Advanced students have been admitted to the department as candidates for the higher degrees of master of science and doctor of philosophy in the Graduate School. Many students in this group have served, at some period in their graduate work, as assistants in the required laboratory courses for medical students. In the first fifteen years of its existence as a separate department, thirty-nine students received the degree of master of science, and thirty-two the degree of doctor of philosophy, in biological or physiological chemistry. These graduates are occupying important positions in university education or research in hospitals or research institutes, in government laboratories, and in commercial work.

In research, Associate Professor Adam Arthur Christman (Grinnell '17, Ph.D. Illinois '22) has studied various phases of purine metabolism and has published a new and simple method for the quantitative determination of carbon monoxide in blood — a method which has been employed extensively, particularly in medicolegal work. Associate Professor Henry Charles Eckstein (Illinois '15, Ph.D. Yale '23) has been an investigator in the field of lipids, and in 1925 he published the results of an exhaustive study of the composition of human fat. Along other lines, he has contributed to the knowledge of the sterols in epidermal structures, lipid metabolism in xanthoma, and the relation between the lipids of the diet and those of the tissues. Assistant Professor Herbert O. Calvery (B.S. Greenville '19, A.B. Illinois '21, Ph.D. ibid. '24), who studied in the Prague laboratories of Professor E. Waldschmidt-Leitz under the tenure of a Guggenheim fellowship, interested himself in the chemistry and enzymatic degradation of protein. His study of egg albumin was one of the first studies of the enzymatic hydrolysis of a native protein in which the newer methods of enzyme investigation were used. Miss Lila Miller (Wisconsin '26, Ph.D. Michigan '36), who worked in the Carlsberg laboratories under the direction of Professor S. P. L. Sørensen, continued these investigations. Page  829It is to be regretted that Professor Calvery resigned in 1935 to accept an important position in the laboratories of the federal government. He became chief of the Laboratory of Pharmacology of the Food and Drug Administration of the Department of Agriculture. Professor Lewis has been interested in protein metabolism, particularly in the two sulfur-containing amino acids of the protein molecule, and has published some thirty papers on sulfur metabolism. Important among these are his contributions to our knowledge of the "inborn error" of metabolism, cystinuria.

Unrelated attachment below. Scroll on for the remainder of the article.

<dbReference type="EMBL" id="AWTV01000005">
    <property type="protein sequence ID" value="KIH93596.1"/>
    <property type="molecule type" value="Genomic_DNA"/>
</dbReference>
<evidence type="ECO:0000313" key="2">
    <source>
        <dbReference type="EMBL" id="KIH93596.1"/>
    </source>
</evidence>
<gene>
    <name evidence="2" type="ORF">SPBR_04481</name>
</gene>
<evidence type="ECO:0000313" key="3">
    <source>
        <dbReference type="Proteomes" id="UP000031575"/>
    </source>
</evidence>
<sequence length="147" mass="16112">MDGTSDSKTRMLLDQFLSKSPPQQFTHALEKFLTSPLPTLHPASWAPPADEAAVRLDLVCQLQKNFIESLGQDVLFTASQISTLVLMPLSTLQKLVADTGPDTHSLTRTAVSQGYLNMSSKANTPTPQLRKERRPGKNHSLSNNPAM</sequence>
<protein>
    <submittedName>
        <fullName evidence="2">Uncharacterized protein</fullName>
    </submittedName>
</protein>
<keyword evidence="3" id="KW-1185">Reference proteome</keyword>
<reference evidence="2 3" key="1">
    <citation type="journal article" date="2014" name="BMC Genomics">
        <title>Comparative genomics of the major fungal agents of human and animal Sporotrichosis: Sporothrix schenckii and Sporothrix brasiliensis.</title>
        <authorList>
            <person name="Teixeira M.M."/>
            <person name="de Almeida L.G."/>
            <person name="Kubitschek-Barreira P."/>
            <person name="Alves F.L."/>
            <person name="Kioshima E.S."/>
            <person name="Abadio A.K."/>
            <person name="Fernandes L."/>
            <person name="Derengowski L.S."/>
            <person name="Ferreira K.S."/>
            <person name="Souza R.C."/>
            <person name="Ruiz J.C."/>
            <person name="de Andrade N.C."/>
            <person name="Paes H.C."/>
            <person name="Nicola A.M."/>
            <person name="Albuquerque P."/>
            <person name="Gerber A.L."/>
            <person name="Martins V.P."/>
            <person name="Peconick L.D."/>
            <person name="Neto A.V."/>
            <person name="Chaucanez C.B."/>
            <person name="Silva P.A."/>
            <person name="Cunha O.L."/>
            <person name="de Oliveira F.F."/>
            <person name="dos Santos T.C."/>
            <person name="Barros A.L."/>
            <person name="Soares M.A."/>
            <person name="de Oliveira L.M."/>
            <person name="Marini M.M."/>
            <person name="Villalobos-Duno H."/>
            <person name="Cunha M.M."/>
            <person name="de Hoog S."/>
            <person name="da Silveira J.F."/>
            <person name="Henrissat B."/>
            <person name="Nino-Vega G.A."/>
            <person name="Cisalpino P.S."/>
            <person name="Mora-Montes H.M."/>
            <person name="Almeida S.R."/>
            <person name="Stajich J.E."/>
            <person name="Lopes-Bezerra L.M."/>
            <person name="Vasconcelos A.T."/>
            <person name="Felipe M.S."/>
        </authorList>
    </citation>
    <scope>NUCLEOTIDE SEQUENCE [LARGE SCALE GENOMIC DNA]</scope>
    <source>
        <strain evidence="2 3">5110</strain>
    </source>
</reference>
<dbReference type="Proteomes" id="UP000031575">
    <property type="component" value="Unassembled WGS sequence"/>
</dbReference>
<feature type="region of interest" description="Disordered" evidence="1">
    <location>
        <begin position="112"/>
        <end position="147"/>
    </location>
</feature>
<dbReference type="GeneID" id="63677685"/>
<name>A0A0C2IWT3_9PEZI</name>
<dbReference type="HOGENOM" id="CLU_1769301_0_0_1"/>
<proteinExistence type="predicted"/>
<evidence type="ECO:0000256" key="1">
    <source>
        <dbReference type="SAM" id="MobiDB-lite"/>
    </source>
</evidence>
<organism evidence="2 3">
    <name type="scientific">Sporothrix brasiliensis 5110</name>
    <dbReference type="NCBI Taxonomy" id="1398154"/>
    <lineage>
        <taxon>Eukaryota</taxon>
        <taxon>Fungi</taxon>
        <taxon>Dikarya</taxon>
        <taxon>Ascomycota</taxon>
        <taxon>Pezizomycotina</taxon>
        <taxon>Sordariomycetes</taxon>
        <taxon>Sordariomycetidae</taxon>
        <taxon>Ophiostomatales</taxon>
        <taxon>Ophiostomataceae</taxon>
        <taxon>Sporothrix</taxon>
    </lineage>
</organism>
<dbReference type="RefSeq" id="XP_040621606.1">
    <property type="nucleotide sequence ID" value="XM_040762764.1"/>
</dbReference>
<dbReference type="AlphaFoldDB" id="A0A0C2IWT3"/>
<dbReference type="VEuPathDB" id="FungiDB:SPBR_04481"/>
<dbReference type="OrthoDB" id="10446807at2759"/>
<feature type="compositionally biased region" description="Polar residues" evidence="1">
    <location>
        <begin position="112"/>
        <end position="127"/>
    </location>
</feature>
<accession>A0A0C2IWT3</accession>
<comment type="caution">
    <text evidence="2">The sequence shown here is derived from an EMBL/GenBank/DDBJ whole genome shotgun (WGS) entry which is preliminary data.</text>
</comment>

Members of the staff have served as officers of the professional societies of biological chemistry and on the editorial boards of various important journals concerned with biological chemistry and related fields. Lewis has been a member of the National Board of Medical Examiners, serving also as a member of its examination committee. It is worthy of note that Dean Vaughan, whose work was so important to the development of instruction and research in physiological chemistry at the University of Michigan, was one of the original members of the National Board at the time of its foundation in 1915. Lewis has also been a member of the Council on Foods of the American Medical Association.

A detailed and illustrated account of the organization and of the instructional and research work of the department was published by the Rockefeller Foundation in 1930.